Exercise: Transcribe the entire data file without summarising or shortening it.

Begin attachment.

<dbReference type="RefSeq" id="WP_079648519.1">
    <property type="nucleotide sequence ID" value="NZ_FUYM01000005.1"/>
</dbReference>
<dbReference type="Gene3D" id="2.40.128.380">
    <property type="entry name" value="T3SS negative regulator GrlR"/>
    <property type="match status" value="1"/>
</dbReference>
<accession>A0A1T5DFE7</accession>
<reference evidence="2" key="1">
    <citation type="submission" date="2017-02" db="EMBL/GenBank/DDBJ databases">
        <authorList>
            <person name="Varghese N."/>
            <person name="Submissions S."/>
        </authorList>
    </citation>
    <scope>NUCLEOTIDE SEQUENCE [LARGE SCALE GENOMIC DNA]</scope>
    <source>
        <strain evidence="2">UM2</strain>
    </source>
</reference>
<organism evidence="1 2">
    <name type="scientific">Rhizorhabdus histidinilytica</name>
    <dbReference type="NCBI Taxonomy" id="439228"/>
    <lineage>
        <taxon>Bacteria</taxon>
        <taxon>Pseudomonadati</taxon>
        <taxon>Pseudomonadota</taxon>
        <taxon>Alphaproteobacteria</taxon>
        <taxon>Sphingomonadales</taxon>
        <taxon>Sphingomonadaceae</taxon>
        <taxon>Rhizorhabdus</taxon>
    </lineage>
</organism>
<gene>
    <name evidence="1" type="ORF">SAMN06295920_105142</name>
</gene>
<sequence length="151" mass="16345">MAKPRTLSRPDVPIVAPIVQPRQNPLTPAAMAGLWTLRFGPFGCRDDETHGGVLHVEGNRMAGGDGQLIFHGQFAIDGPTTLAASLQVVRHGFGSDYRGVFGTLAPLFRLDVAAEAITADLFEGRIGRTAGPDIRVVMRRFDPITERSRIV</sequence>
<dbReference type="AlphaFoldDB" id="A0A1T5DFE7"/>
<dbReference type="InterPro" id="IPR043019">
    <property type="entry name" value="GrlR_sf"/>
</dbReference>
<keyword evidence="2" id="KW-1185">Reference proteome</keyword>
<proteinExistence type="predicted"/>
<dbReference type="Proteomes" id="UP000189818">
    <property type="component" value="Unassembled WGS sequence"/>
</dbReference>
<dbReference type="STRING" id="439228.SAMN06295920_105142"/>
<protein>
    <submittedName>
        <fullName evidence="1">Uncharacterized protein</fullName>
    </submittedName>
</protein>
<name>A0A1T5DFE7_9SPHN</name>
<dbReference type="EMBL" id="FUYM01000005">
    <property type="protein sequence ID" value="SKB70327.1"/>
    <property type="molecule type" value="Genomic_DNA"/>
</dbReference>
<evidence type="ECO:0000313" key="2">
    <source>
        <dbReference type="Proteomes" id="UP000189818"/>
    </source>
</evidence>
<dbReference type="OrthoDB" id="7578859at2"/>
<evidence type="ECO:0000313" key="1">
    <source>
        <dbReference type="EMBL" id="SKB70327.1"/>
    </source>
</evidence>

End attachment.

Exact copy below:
<dbReference type="RefSeq" id="WP_079648519.1">
    <property type="nucleotide sequence ID" value="NZ_FUYM01000005.1"/>
</dbReference>
<dbReference type="Gene3D" id="2.40.128.380">
    <property type="entry name" value="T3SS negative regulator GrlR"/>
    <property type="match status" value="1"/>
</dbReference>
<accession>A0A1T5DFE7</accession>
<reference evidence="2" key="1">
    <citation type="submission" date="2017-02" db="EMBL/GenBank/DDBJ databases">
        <authorList>
            <person name="Varghese N."/>
            <person name="Submissions S."/>
        </authorList>
    </citation>
    <scope>NUCLEOTIDE SEQUENCE [LARGE SCALE GENOMIC DNA]</scope>
    <source>
        <strain evidence="2">UM2</strain>
    </source>
</reference>
<organism evidence="1 2">
    <name type="scientific">Rhizorhabdus histidinilytica</name>
    <dbReference type="NCBI Taxonomy" id="439228"/>
    <lineage>
        <taxon>Bacteria</taxon>
        <taxon>Pseudomonadati</taxon>
        <taxon>Pseudomonadota</taxon>
        <taxon>Alphaproteobacteria</taxon>
        <taxon>Sphingomonadales</taxon>
        <taxon>Sphingomonadaceae</taxon>
        <taxon>Rhizorhabdus</taxon>
    </lineage>
</organism>
<gene>
    <name evidence="1" type="ORF">SAMN06295920_105142</name>
</gene>
<sequence length="151" mass="16345">MAKPRTLSRPDVPIVAPIVQPRQNPLTPAAMAGLWTLRFGPFGCRDDETHGGVLHVEGNRMAGGDGQLIFHGQFAIDGPTTLAASLQVVRHGFGSDYRGVFGTLAPLFRLDVAAEAITADLFEGRIGRTAGPDIRVVMRRFDPITERSRIV</sequence>
<dbReference type="AlphaFoldDB" id="A0A1T5DFE7"/>
<dbReference type="InterPro" id="IPR043019">
    <property type="entry name" value="GrlR_sf"/>
</dbReference>
<keyword evidence="2" id="KW-1185">Reference proteome</keyword>
<proteinExistence type="predicted"/>
<dbReference type="Proteomes" id="UP000189818">
    <property type="component" value="Unassembled WGS sequence"/>
</dbReference>
<dbReference type="STRING" id="439228.SAMN06295920_105142"/>
<protein>
    <submittedName>
        <fullName evidence="1">Uncharacterized protein</fullName>
    </submittedName>
</protein>
<name>A0A1T5DFE7_9SPHN</name>
<dbReference type="EMBL" id="FUYM01000005">
    <property type="protein sequence ID" value="SKB70327.1"/>
    <property type="molecule type" value="Genomic_DNA"/>
</dbReference>
<evidence type="ECO:0000313" key="2">
    <source>
        <dbReference type="Proteomes" id="UP000189818"/>
    </source>
</evidence>
<dbReference type="OrthoDB" id="7578859at2"/>
<evidence type="ECO:0000313" key="1">
    <source>
        <dbReference type="EMBL" id="SKB70327.1"/>
    </source>
</evidence>